Mental Health

A Project to Understand My Obsessive Compulsion

Want a glimpse at what my OCD is like? Try this project.

I revealed my obsessive skin picking and obsessive need to apply lip balm in my last mental health blog post. Since then I’ve received a lot of supportive messages, but one statement really stuck with me; “I wish there was a way that I could understand what OCD makes you go through.”

I thought about this, and I focused mainly on my Lip Balm Compulsion. Then  I came up with an idea. It’s a simple project, that anyone can complete over a 24-hour period. Completion of the project will give the participant a small glimpse of what my Lip Balm Compulsion is like.

First, I’m going to share an excerpt from my last mental health post with you. This excerpt is what prompted the message I received, as well as the project idea;

“Lip balm [application] is one of my obsessive compulsions: it’s a repetitive behavior that I feel the uncontrollable urge to repeat, over-and-over, in response to my obsessive thoughts. I probably apply lip balm every 5-10 minutes. It sounds unbelievable, but it’s true… And it doesn’t matter what I’m doing; showering, shopping, walking my dogs, eating (mid-chew), I even wake up throughout the night to apply lip balm. It’s an all-consuming compulsion, but it means that I must have lip balm with me (within reaching distance) 24/7.”

So, how could I possibly create the need for someone to do something, repetitively, every 5 to 10 minutes, while also making them wake up throughout the night to replicate the behavior?

Cell phone alarms.

The Outline of My OCD Replication Project:

In this project, you’ll be using cell phone alarms to replicate my lip balm compulsion.

First, pick a day that you want to complete the project. It will need to be a full 24-hours. I ask that you start at 9:00pm one night and end at 9:00pm the following night (I’ll explain why I want you to start at night later). You’ll need approximately 15 minutes of prep-time before the project starts.

I feel the need to apply lip balm every 5 to 10 minutes. Additionally, I wake up 7 to 15 times throughout the night to apply lip balm. Therefore, you’ll need to replicate this, using your cell phone alarm. And here’s how you’ll do it…

Pre-Note: Set all of the alarms before the start time of the project. My suggested start time is 9:00pm. So, make sure all alarms are set, and that you are finished completely before 9:00pm comes. Keep reading for alarm instructions…

Starting at 9:00pm, begin setting alarms that will go off every 10 minutes. Replicate this alarm schedule for a full 24-hours; setting an alarm to go off every 10 minutes from 9:00pm until the following 9:00pm. Sounds annoying, right? That’s the point.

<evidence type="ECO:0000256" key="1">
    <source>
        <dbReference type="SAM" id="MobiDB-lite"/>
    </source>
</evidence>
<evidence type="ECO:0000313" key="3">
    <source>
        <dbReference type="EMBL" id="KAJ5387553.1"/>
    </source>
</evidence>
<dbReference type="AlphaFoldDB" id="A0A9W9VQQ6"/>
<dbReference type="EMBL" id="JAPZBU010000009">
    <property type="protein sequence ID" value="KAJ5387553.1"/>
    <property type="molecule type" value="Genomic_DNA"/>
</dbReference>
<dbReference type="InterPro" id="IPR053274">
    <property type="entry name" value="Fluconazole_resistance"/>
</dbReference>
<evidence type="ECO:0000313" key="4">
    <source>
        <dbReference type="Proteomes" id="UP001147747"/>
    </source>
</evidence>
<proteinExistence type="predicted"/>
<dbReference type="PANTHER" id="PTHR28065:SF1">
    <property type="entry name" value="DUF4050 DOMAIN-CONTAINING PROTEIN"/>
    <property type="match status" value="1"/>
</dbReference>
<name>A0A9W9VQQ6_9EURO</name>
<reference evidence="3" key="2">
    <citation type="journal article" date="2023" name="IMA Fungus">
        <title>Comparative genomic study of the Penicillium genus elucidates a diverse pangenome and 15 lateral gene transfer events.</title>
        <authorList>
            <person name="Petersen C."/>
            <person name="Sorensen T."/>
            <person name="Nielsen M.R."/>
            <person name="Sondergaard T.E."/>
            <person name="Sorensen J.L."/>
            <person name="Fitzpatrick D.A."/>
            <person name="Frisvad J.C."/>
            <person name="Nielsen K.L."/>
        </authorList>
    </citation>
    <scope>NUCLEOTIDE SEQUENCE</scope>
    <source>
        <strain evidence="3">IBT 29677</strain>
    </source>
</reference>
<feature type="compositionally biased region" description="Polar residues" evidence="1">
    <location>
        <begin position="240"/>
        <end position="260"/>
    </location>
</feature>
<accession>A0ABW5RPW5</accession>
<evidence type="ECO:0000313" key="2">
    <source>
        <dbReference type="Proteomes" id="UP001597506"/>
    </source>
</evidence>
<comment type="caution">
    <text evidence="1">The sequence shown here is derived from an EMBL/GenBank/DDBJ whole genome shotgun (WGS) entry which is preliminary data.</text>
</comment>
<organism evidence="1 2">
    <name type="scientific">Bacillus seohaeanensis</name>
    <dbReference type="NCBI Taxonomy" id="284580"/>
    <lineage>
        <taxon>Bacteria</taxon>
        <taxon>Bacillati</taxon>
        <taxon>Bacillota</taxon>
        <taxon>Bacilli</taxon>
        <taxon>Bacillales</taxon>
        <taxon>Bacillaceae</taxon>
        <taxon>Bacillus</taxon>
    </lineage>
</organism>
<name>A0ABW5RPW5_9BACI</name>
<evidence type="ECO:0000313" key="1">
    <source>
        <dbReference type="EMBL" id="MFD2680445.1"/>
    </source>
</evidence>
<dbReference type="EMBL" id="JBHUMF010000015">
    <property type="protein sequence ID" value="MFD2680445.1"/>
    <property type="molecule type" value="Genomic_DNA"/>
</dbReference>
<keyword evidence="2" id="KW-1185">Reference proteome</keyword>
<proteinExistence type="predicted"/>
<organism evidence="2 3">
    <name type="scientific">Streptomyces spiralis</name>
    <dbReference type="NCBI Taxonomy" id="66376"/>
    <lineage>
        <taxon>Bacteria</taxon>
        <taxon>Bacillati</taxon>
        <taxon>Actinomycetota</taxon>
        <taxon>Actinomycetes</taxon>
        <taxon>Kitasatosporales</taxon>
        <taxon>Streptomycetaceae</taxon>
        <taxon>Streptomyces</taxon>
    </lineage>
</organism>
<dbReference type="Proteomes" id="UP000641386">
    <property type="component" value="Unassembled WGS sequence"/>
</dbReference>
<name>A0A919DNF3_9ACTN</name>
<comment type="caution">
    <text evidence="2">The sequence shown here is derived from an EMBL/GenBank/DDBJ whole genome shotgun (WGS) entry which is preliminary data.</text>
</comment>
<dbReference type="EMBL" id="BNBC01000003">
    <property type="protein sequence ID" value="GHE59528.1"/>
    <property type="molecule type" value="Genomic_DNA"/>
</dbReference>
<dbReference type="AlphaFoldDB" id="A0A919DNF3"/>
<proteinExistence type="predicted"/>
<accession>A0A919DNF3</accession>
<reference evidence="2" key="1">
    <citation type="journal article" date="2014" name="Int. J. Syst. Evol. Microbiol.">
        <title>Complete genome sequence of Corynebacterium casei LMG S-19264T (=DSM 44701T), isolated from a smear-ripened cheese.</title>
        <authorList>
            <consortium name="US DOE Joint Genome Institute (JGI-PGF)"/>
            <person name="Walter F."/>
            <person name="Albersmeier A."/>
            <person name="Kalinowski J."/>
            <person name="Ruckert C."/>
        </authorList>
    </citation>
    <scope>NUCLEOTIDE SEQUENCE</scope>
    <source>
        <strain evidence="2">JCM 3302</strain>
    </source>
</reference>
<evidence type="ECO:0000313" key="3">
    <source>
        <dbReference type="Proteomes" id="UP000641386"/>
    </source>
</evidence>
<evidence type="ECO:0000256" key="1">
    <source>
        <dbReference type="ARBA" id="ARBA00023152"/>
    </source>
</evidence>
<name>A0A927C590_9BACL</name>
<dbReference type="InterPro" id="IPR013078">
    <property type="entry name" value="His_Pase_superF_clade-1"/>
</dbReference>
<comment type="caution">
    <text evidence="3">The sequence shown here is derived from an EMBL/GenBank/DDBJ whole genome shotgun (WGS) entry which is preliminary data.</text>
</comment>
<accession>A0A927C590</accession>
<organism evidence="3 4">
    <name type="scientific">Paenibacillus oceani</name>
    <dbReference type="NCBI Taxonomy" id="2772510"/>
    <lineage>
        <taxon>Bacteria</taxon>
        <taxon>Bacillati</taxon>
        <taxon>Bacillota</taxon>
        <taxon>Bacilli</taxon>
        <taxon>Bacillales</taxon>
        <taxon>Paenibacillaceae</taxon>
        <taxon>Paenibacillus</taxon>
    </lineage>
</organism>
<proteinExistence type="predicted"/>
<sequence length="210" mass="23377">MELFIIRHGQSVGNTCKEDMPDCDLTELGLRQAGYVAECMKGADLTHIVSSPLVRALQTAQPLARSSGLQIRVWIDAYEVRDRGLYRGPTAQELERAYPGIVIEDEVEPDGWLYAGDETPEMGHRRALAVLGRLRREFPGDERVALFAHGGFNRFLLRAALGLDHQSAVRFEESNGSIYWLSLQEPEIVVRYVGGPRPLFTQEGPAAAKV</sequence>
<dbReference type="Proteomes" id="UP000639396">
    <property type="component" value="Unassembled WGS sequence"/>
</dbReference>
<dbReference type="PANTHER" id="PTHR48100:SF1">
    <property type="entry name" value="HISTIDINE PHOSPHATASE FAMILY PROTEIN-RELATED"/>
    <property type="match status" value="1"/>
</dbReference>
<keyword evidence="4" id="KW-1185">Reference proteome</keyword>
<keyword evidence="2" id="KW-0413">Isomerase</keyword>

The only exception is the time that you are asleep. During the time that you are asleep, only set 10 alarms, randomly, throughout the night. For example: if you sleep from 10:00pm until 6:00am, only set 10 random alarms during those hours.

If you need adaptations, see the “Project Adaptations” list at the end of this post. I offer many adaptations; to make the project easier, to time the project with other devices, and to time the project differently using your phone.

Keep reading to see the Project Requirements, and other really important information…

Why I Want You to Start at Night:

I want you to start at night because I need you to experience a horrible night’s rest before a full day of this project. Having to wake up 10 times throughout the night will make you feel awful. Thus properly preparing you for a full day of obsessive compulsion.

Project Requirements:

Annoying Alarm: Don’t pick a pleasurable alarm sound. Pick an annoying and agitating alarm sound. What goes on inside my mind isn’t pleasurable, so your alarm shouldn’t be pleasurable. Also, the longer it takes to get to your phone (to silence it) the more agitated and panicked you will become, this is an important part of this project. I get extremely panicked if it takes me more than 30 seconds to find my lip balm. The annoying alarm sound will help replicate that feeling of panic.

Pick the Phone Up: Every time your alarm goes off you must pick your phone up, completely. For instance, if your phone is sitting on your desk when the alarm goes off, you must pick it up in your hand. You can’t just push the “silence” button while it is sitting on the desk. I have to pick up my lip balm, take the lid off, apply it, put the lid back on, and put it back down every single time… so you have to pick your phone up – even while you are sleeping.

No Silencing: You aren’t allowed to silence your phone, even if you are in public. My compulsion doesn’t silence in public. Sure, my compulsion doesn’t “make noise”, but it is very noticeable by the people around me. If this keeps you from going out in public, that’s fine. My OCD keeps me from going places all the time. So, stay home if you want. My OCD makes me stay home all the time.